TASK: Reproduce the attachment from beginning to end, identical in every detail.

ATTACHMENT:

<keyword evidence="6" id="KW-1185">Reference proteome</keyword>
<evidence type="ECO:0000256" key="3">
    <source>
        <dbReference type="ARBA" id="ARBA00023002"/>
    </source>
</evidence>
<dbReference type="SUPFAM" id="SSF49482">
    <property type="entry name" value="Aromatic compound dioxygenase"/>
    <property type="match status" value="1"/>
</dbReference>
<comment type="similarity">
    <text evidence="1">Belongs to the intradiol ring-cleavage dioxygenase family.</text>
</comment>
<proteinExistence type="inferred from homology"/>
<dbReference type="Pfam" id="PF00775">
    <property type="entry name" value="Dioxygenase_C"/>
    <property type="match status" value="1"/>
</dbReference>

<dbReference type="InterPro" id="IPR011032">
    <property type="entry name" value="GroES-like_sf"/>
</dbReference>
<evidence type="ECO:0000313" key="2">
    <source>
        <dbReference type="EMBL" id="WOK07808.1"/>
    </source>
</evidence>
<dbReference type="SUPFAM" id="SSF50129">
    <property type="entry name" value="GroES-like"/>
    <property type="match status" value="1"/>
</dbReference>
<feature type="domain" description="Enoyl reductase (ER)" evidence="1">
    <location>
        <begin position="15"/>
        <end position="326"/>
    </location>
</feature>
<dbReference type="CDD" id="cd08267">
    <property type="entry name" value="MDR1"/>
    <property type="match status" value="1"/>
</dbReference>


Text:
<keyword evidence="6" id="KW-1185">Reference proteome</keyword>
<evidence type="ECO:0000256" key="3">
    <source>
        <dbReference type="ARBA" id="ARBA00023002"/>
    </source>
</evidence>
<dbReference type="SUPFAM" id="SSF49482">
    <property type="entry name" value="Aromatic compound dioxygenase"/>
    <property type="match status" value="1"/>
</dbReference>
<comment type="similarity">
    <text evidence="1">Belongs to the intradiol ring-cleavage dioxygenase family.</text>
</comment>
<proteinExistence type="inferred from homology"/>
<dbReference type="Pfam" id="PF00775">
    <property type="entry name" value="Dioxygenase_C"/>
    <property type="match status" value="1"/>
</dbReference>

<dbReference type="InterPro" id="IPR011032">
    <property type="entry name" value="GroES-like_sf"/>
</dbReference>
<evidence type="ECO:0000313" key="2">
    <source>
        <dbReference type="EMBL" id="WOK07808.1"/>
    </source>
</evidence>
<dbReference type="SUPFAM" id="SSF50129">
    <property type="entry name" value="GroES-like"/>
    <property type="match status" value="1"/>
</dbReference>
<feature type="domain" description="Enoyl reductase (ER)" evidence="1">
    <location>
        <begin position="15"/>
        <end position="326"/>
    </location>
</feature>
<dbReference type="CDD" id="cd08267">
    <property type="entry name" value="MDR1"/>
    <property type="match status" value="1"/>
</dbReference>